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Kremlin says claims it ordered Wagner chief Yevgeny Prigozhin’s death an "absolute lie"

The Kremlin dismissed rumors Friday that it ordered the assassination of Wagner chief Yevgeny Prigozhin, who reportedly died in an aviation incident after leading an uprising against Russia’s military leadership.

“There is a lot of speculation around the plane crash and the tragic death of the passengers, including Yevgeny Prigozhin,” Kremlin spokesman Dmitry Peskov told reporters during a briefing.

“Of course, in the West, this speculation is being presented from a certain angle. All of this is an absolute lie,” Peskov said.

The crash on Wednesday occurred exactly two months after Prigozhin led a deadly rebellion against Moscow’s top brass. The unrest was seen by observers as having been the biggest threat to President Vladimir Putin’s long rule.

After almost 24 hours of silence, Putin on Thursday offered his “sincere condolences to the families of all the victims.”

What we know about the plane crash that reportedly killed Russian Wagner chief Prigozhin and 9 others

He described Prigozhin, once a Kremlin confident and Western sanctioned businessman, as a person who had “made serious mistakes in his life, but he achieved the right results.”

The 62-year-old was registered on the plane that was carrying nine others who are also presumed to have died. Prigozhin has yet to be formally identified as among the victims.

“As soon as the results are in, they’ll be published,” Peskov said.

Asked whether Putin would attend the funeral, the Kremlin’s spokesman said a lengthy investigation would need to be completed first.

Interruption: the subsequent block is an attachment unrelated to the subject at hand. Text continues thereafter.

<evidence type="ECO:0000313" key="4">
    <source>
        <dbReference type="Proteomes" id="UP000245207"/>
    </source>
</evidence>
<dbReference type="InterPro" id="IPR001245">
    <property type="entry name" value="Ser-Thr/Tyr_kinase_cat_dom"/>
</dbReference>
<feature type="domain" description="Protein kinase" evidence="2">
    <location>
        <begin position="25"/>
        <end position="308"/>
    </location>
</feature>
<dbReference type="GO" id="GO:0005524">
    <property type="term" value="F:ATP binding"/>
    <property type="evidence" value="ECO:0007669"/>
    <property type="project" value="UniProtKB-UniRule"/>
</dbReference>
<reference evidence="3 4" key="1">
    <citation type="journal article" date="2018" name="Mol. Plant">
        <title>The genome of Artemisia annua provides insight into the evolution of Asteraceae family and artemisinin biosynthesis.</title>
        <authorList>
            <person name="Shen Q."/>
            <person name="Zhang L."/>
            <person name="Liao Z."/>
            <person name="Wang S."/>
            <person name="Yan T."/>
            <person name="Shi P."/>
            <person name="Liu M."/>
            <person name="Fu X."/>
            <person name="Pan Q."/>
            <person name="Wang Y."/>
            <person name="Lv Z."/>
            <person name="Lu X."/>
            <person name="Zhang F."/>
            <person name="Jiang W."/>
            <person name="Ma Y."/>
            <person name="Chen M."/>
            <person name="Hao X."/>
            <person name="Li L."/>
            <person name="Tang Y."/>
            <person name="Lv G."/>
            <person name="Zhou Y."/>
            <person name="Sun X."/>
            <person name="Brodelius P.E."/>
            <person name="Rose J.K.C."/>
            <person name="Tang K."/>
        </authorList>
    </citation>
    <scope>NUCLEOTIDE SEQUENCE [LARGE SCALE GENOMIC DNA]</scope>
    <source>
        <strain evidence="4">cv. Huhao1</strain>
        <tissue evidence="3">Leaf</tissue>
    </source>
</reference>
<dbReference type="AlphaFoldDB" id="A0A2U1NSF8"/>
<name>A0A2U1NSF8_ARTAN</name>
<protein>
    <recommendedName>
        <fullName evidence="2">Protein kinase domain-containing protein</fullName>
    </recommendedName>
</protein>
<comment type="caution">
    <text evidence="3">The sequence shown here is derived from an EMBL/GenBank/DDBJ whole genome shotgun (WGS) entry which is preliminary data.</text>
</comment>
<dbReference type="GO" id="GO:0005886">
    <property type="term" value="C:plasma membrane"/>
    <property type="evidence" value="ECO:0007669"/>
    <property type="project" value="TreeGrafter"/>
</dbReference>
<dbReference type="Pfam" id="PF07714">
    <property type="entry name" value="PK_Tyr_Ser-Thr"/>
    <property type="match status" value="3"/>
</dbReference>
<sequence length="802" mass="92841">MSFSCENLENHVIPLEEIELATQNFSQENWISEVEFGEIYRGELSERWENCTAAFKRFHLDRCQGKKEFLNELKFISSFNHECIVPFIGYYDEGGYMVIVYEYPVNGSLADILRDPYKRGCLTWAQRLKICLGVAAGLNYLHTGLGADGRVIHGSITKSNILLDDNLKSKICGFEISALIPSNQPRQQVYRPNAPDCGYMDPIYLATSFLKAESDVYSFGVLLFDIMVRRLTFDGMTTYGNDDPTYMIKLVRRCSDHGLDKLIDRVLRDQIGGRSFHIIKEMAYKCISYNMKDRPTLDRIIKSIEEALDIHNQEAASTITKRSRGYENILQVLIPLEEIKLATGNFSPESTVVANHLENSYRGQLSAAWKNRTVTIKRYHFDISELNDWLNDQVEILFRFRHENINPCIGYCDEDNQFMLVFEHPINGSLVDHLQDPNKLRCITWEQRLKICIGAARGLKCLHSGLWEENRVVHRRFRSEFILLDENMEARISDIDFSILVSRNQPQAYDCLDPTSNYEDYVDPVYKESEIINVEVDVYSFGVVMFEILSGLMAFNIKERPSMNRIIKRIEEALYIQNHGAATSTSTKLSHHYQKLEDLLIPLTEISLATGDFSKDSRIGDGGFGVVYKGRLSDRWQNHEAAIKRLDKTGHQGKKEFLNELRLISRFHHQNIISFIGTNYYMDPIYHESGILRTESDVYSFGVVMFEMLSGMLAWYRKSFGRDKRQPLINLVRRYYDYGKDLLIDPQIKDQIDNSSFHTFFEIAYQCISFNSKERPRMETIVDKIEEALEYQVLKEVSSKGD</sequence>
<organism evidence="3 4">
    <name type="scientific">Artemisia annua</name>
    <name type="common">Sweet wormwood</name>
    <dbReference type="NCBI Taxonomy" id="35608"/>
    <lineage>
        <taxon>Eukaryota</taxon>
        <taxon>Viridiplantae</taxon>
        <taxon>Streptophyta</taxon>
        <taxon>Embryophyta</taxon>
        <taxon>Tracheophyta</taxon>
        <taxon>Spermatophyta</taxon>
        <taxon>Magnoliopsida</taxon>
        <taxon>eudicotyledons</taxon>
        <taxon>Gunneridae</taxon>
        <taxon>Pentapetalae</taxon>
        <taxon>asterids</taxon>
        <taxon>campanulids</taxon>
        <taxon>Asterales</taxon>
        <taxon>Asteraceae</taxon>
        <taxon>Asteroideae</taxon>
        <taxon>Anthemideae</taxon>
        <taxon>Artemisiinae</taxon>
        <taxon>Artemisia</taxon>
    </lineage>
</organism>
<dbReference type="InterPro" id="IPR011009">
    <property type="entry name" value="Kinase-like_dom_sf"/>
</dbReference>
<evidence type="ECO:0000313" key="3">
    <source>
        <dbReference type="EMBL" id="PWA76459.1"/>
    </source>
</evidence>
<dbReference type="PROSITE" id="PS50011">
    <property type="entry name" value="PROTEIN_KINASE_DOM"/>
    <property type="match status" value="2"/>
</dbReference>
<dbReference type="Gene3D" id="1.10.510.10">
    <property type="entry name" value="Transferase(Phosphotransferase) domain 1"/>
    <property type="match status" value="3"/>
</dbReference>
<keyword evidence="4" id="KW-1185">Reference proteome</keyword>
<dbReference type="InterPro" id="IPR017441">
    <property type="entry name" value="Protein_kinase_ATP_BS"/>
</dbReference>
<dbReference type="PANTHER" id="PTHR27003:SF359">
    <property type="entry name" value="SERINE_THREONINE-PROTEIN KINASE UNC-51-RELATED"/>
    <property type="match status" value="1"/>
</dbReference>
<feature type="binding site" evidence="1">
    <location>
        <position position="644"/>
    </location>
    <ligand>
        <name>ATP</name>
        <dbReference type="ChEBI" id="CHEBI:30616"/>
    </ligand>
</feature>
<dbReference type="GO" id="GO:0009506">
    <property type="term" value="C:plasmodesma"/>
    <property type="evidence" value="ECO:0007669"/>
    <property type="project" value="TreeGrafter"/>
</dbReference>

“The president’s work schedule is quite busy at the moment,” Peskov said.

A presidential decree signed Friday, two days after Prigozhin’s death, stipulates that Russian paramilitary fighters will have to swear an oath to the Russian flag.

The measure is aimed at “forming the spiritual and moral foundations for the defence of the Russian Federation” and… applies to members of volunteer formations — a term usually describing mercenary groups — according to the decree.

It also applies to groups “contributing to the execution of tasks given to the armed forces” and territorial defence units, the decree published on the Kremlin website said.

The U.S. intelligence community is still assessing what caused the plane crash, but there aren’t any indications it was a surface-to-air missile, according to the Pentagon.

“Our initial assessment is that it’s likely Prigozhin was killed,” Air Force Brig. Gen. Patrick Ryder, the Pentagon press secretary, told reporters on Thursday. He said there is no information so far to corroborate press reporting that a surface-to-air missile in Russia brought down the plane.

Another possible cause of the crash U.S. officials are exploring is an explosion onboard the plane, like a bomb.

Prigozhin’sfirst video addresssince the rebellion attempt appeared just days ago, apparently from Africa, where he said that the Wagner group was making Africa “more free.”

Eleanor Watson contributed to this report.

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